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Keywords:

  • age at maturity;
  • Daphnia pulex;
  • development rate;
  • growth rate;
  • predation risk;
  • probabilistic reaction norm;
  • size at maturity

Summary

  1. Top of page
  2. Summary
  3. Introduction
  4. Materials and methods
  5. Results
  6. Discussion
  7. Acknowledgements
  8. References

1. Two major theories underpin our understanding of how predation risk shapes life history. The first is centred around predator induced changes in activity that subsequently reduce food intake and thus growth. The second is centred around size selective, predator induced changes in development.

2. Here, we challenge these theories using experiments and probabilistic models of maturation reaction norms to investigate predator induced life history in the water flea Daphnia pulex facing two different predators.

3. We combine this reaction norm investigation with an assessment of growth rate, development rate, moult number and moult duration to uncover the mechanisms controlling predator induced life history plasticity when D. pulex face either large or small size selective predators.

4. The probabilistic reaction norms reveal predator specific norms of reaction in size and age along a food gradient. Fish cues reduce age and size, with a bias in age, and do so by reducing moult number and duration. Midge cues increase age and size, with a bias in size, and do so by fine scale modulation of early growth rates.

5. These data contribute towards developing a unified view of how predation risk from multiple predators shapes life history evolution.


Introduction

  1. Top of page
  2. Summary
  3. Introduction
  4. Materials and methods
  5. Results
  6. Discussion
  7. Acknowledgements
  8. References

Prey species respond to predation risk in a multivariate manner. Traits that change in response to predation are behavioural such as habitat shifts, reductions in activity and altered feeding rates; life historical, such as achieving maturity at different times and or sizes; and morphological, where defensive structures, colours or shapes are employed at key stages in development (Tollrian & Harvell 1999; Touchon & Warkentin 2008). Current research increasingly respects the fact that prey actually combine a variety of these traits (Spitze 1992; Boersma, Spaak & De Meester 1998; Pigliucci 2003; DeWitt & Scheiner 2004; Mikolajewski & Johansson 2004; Relyea 2004).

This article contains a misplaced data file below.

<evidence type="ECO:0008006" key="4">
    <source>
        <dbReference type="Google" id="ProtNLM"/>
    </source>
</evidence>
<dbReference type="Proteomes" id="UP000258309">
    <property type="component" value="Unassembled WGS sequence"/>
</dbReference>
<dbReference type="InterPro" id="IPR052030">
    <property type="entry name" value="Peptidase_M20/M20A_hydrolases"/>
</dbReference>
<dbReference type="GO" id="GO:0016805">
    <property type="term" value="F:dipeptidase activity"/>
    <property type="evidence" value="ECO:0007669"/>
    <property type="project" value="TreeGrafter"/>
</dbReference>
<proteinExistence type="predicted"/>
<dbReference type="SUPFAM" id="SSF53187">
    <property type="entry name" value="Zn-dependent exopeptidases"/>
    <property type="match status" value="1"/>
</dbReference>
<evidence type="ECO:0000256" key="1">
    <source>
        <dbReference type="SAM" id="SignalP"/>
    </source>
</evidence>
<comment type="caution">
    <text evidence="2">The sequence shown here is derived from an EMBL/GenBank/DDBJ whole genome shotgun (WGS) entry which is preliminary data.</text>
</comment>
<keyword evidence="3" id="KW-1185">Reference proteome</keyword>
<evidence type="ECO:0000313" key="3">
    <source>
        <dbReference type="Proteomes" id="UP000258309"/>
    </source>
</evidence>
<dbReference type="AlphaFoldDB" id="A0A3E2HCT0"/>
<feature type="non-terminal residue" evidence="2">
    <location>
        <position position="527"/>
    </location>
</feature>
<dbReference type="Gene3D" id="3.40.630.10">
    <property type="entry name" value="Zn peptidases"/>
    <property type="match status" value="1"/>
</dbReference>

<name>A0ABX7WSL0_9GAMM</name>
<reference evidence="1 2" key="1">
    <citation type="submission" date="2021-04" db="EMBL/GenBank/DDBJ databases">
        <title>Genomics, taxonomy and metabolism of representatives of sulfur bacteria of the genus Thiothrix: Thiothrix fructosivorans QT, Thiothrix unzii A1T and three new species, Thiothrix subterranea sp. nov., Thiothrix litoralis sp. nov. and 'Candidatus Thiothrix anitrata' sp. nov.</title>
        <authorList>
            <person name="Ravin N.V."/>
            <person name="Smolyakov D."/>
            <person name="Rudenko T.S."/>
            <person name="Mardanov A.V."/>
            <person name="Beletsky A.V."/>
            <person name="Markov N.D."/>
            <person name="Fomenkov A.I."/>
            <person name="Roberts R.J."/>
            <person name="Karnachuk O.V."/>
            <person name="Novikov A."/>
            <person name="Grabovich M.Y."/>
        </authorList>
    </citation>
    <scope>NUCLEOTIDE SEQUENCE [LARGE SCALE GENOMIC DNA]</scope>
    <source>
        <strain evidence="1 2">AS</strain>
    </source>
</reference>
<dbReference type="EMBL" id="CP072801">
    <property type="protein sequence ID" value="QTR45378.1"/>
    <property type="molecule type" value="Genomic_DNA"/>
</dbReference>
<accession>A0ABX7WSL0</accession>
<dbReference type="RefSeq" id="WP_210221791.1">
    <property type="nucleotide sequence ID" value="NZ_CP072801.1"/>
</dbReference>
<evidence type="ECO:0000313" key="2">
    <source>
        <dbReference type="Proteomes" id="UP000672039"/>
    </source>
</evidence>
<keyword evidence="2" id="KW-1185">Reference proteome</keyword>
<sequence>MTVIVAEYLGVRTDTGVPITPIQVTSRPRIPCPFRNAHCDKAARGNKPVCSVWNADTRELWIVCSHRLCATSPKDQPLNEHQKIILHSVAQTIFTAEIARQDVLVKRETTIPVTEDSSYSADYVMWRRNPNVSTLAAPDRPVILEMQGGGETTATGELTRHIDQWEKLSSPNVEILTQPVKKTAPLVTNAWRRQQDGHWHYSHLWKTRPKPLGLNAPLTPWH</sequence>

Theory on how life history traits, such as size and age at first reproduction, respond to predation risk is well developed and predicts a wide range of outcomes often dependent on the relationship between mortality and growth rate at various ages/stages (Stearns and Koelle 1986, Abrams and Rowe 1996). Thus, the response to predation risk can be classified in part by the life cycles of the organisms under study (Stearns & Koella 1986). Paralleling the variety of predictions, there is a large difference, and rather little overlap, between research on how species with complex life cycles such as tadpoles, dragonflies and damselflies respond to risk vs. the response of simple life cycle species, such as fish, snails and daphnids.

For species with complex life cycles, where reproduction often takes place in a different environment than juvenile growth, the adaptive response to juvenile predation risk is most often characterized by a behavioural reduction in activity, leading to lower energy intake but reduced predation risk (Skelly 1992; Benard 2004; Noonburg & Nisbet 2005). This reduced activity is hypothesized to reduce food intake and cause a reduction in growth rate and development rate. The result is later age at maturity and smaller size at maturity – what Stearns identifies as the most common reaction norm (Stearns 1989). Such changes in size and age driven by reduced activity and feeding, are traditionally characterized as costs (Skelly 1992; Ball & Baker 1995, 1996) and this underpins the classic growth-survival trade-off (Werner & Anholt 1993). Essentially, reproductive output declines with decreasing size (cost) but survival increases with less activity (benefit).

However, in many non-metamorphic species, such as daphnids and fish, size and age responses are construed as adaptive per se (e.g. Tollrian 1995b) rather than being linked to activity or habitat use. Here, prey responses are influenced directly by chemical cues from predators acting independently on prey development rate and on growth rate – something we term decoupling (Beckerman, Wieski & Baird 2007). Under such decoupling, changes in size and age increase fitness by generating a life history/size refuge from predation.

The changes in the life history of such non-metamorphic taxa often take on predator specific endpoints. Large predators prefer large prey and select for small and early prey maturity. Small predators prefer and are limited to small prey and select for later and larger prey maturity (Gadgil & Bossert 1970; Taylor & Gabriel 1992, 1993; Riessen 1999; Gosline & Rodd 2008). Not surprisingly, these life history endpoints are also induced in the prey by chemical cues from the predators (Tollrian & Harvell 1999).

Here we investigated the mechanisms underpinning the life history response of the water flea Daphnia pulex facing predation risk from two common predators, the large size selective three-spined stickleback (Gasteroterus aculeatus) and the small size selective midge larvae Chaoborus flavicans. Our goal was to characterize mechanisms used by D. pulex to drive the predator specific patterns in size and age at maturity. Specifically, we examined reaction norms of age and size (Stearns & Koella 1986; Heino, Dieckmann & Godø 2002), the relationship between development rate and growth rate (Ball & Baker 1996) and changes in moult number and duration.